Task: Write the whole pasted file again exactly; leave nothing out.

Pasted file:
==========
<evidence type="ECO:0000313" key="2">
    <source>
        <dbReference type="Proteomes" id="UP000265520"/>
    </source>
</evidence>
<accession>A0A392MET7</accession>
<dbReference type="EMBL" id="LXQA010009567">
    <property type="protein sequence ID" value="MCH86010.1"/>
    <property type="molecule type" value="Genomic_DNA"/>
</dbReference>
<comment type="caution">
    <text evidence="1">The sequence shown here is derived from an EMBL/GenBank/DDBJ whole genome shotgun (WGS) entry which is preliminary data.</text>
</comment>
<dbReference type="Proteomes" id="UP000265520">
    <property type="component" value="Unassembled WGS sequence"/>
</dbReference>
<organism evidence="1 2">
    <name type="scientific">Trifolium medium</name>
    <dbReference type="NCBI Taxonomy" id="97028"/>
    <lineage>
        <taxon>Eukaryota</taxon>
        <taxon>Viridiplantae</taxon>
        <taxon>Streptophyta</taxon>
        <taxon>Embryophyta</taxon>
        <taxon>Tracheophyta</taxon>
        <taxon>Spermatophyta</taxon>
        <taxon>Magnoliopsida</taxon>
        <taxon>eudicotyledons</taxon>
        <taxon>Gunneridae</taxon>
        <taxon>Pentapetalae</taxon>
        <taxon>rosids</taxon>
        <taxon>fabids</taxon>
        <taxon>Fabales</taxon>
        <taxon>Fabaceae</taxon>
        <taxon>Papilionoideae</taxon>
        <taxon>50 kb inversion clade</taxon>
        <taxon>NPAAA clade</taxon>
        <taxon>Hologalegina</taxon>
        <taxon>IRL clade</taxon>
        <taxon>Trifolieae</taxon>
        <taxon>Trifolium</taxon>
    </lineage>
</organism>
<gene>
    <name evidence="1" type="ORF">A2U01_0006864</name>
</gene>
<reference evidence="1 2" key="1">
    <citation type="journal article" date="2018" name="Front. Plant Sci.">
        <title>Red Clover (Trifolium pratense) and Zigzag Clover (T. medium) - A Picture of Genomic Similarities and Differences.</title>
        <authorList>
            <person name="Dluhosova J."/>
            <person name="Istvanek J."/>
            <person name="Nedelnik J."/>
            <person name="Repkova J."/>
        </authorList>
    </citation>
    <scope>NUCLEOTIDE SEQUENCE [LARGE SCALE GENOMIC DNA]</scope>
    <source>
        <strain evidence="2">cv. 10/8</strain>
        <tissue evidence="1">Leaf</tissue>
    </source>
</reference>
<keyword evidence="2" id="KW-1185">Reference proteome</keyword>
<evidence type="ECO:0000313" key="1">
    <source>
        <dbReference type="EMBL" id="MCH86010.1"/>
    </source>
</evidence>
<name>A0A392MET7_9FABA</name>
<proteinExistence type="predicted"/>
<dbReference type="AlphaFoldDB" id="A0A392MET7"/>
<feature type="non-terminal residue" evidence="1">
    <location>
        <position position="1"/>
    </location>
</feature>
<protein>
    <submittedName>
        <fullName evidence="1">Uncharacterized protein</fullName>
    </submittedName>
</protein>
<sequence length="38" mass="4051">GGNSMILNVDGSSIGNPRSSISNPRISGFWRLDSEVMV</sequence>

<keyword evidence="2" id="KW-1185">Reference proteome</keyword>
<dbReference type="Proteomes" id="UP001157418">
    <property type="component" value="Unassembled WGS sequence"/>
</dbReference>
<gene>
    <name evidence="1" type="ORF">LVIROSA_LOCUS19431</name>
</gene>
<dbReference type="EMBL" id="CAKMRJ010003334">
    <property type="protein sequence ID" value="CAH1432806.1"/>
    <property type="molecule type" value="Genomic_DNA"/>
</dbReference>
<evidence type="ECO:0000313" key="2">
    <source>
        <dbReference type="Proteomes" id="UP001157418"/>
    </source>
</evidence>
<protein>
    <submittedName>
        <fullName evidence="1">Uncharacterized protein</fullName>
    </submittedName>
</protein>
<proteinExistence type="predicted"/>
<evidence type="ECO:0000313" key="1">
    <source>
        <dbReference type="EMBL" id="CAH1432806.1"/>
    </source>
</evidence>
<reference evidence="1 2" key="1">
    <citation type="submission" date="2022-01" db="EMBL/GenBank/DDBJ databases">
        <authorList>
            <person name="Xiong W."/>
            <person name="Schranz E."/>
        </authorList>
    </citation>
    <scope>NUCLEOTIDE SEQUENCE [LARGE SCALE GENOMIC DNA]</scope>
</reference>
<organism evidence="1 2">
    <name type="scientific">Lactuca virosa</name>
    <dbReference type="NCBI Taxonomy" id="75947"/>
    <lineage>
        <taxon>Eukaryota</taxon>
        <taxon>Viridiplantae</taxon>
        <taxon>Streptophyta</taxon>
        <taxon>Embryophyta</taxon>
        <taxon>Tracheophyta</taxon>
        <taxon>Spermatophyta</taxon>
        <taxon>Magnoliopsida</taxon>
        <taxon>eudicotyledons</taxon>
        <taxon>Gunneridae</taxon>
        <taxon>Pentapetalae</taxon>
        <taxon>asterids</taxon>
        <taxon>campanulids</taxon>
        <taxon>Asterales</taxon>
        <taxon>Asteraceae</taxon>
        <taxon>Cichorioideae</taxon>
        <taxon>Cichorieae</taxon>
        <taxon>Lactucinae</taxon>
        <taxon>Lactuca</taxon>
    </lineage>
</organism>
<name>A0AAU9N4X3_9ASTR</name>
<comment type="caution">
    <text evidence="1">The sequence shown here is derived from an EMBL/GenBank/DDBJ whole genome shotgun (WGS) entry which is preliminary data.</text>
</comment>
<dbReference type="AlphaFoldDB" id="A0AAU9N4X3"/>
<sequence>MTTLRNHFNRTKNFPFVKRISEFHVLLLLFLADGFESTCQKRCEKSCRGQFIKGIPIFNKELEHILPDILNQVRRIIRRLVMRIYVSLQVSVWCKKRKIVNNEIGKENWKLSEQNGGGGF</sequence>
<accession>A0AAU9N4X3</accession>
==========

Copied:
<evidence type="ECO:0000313" key="2">
    <source>
        <dbReference type="Proteomes" id="UP000265520"/>
    </source>
</evidence>
<accession>A0A392MET7</accession>
<dbReference type="EMBL" id="LXQA010009567">
    <property type="protein sequence ID" value="MCH86010.1"/>
    <property type="molecule type" value="Genomic_DNA"/>
</dbReference>
<comment type="caution">
    <text evidence="1">The sequence shown here is derived from an EMBL/GenBank/DDBJ whole genome shotgun (WGS) entry which is preliminary data.</text>
</comment>
<dbReference type="Proteomes" id="UP000265520">
    <property type="component" value="Unassembled WGS sequence"/>
</dbReference>
<organism evidence="1 2">
    <name type="scientific">Trifolium medium</name>
    <dbReference type="NCBI Taxonomy" id="97028"/>
    <lineage>
        <taxon>Eukaryota</taxon>
        <taxon>Viridiplantae</taxon>
        <taxon>Streptophyta</taxon>
        <taxon>Embryophyta</taxon>
        <taxon>Tracheophyta</taxon>
        <taxon>Spermatophyta</taxon>
        <taxon>Magnoliopsida</taxon>
        <taxon>eudicotyledons</taxon>
        <taxon>Gunneridae</taxon>
        <taxon>Pentapetalae</taxon>
        <taxon>rosids</taxon>
        <taxon>fabids</taxon>
        <taxon>Fabales</taxon>
        <taxon>Fabaceae</taxon>
        <taxon>Papilionoideae</taxon>
        <taxon>50 kb inversion clade</taxon>
        <taxon>NPAAA clade</taxon>
        <taxon>Hologalegina</taxon>
        <taxon>IRL clade</taxon>
        <taxon>Trifolieae</taxon>
        <taxon>Trifolium</taxon>
    </lineage>
</organism>
<gene>
    <name evidence="1" type="ORF">A2U01_0006864</name>
</gene>
<reference evidence="1 2" key="1">
    <citation type="journal article" date="2018" name="Front. Plant Sci.">
        <title>Red Clover (Trifolium pratense) and Zigzag Clover (T. medium) - A Picture of Genomic Similarities and Differences.</title>
        <authorList>
            <person name="Dluhosova J."/>
            <person name="Istvanek J."/>
            <person name="Nedelnik J."/>
            <person name="Repkova J."/>
        </authorList>
    </citation>
    <scope>NUCLEOTIDE SEQUENCE [LARGE SCALE GENOMIC DNA]</scope>
    <source>
        <strain evidence="2">cv. 10/8</strain>
        <tissue evidence="1">Leaf</tissue>
    </source>
</reference>
<keyword evidence="2" id="KW-1185">Reference proteome</keyword>
<evidence type="ECO:0000313" key="1">
    <source>
        <dbReference type="EMBL" id="MCH86010.1"/>
    </source>
</evidence>
<name>A0A392MET7_9FABA</name>
<proteinExistence type="predicted"/>
<dbReference type="AlphaFoldDB" id="A0A392MET7"/>
<feature type="non-terminal residue" evidence="1">
    <location>
        <position position="1"/>
    </location>
</feature>
<protein>
    <submittedName>
        <fullName evidence="1">Uncharacterized protein</fullName>
    </submittedName>
</protein>
<sequence length="38" mass="4051">GGNSMILNVDGSSIGNPRSSISNPRISGFWRLDSEVMV</sequence>

<keyword evidence="2" id="KW-1185">Reference proteome</keyword>
<dbReference type="Proteomes" id="UP001157418">
    <property type="component" value="Unassembled WGS sequence"/>
</dbReference>
<gene>
    <name evidence="1" type="ORF">LVIROSA_LOCUS19431</name>
</gene>
<dbReference type="EMBL" id="CAKMRJ010003334">
    <property type="protein sequence ID" value="CAH1432806.1"/>
    <property type="molecule type" value="Genomic_DNA"/>
</dbReference>
<evidence type="ECO:0000313" key="2">
    <source>
        <dbReference type="Proteomes" id="UP001157418"/>
    </source>
</evidence>
<protein>
    <submittedName>
        <fullName evidence="1">Uncharacterized protein</fullName>
    </submittedName>
</protein>
<proteinExistence type="predicted"/>
<evidence type="ECO:0000313" key="1">
    <source>
        <dbReference type="EMBL" id="CAH1432806.1"/>
    </source>
</evidence>
<reference evidence="1 2" key="1">
    <citation type="submission" date="2022-01" db="EMBL/GenBank/DDBJ databases">
        <authorList>
            <person name="Xiong W."/>
            <person name="Schranz E."/>
        </authorList>
    </citation>
    <scope>NUCLEOTIDE SEQUENCE [LARGE SCALE GENOMIC DNA]</scope>
</reference>
<organism evidence="1 2">
    <name type="scientific">Lactuca virosa</name>
    <dbReference type="NCBI Taxonomy" id="75947"/>
    <lineage>
        <taxon>Eukaryota</taxon>
        <taxon>Viridiplantae</taxon>
        <taxon>Streptophyta</taxon>
        <taxon>Embryophyta</taxon>
        <taxon>Tracheophyta</taxon>
        <taxon>Spermatophyta</taxon>
        <taxon>Magnoliopsida</taxon>
        <taxon>eudicotyledons</taxon>
        <taxon>Gunneridae</taxon>
        <taxon>Pentapetalae</taxon>
        <taxon>asterids</taxon>
        <taxon>campanulids</taxon>
        <taxon>Asterales</taxon>
        <taxon>Asteraceae</taxon>
        <taxon>Cichorioideae</taxon>
        <taxon>Cichorieae</taxon>
        <taxon>Lactucinae</taxon>
        <taxon>Lactuca</taxon>
    </lineage>
</organism>
<name>A0AAU9N4X3_9ASTR</name>
<comment type="caution">
    <text evidence="1">The sequence shown here is derived from an EMBL/GenBank/DDBJ whole genome shotgun (WGS) entry which is preliminary data.</text>
</comment>
<dbReference type="AlphaFoldDB" id="A0AAU9N4X3"/>
<sequence>MTTLRNHFNRTKNFPFVKRISEFHVLLLLFLADGFESTCQKRCEKSCRGQFIKGIPIFNKELEHILPDILNQVRRIIRRLVMRIYVSLQVSVWCKKRKIVNNEIGKENWKLSEQNGGGGF</sequence>
<accession>A0AAU9N4X3</accession>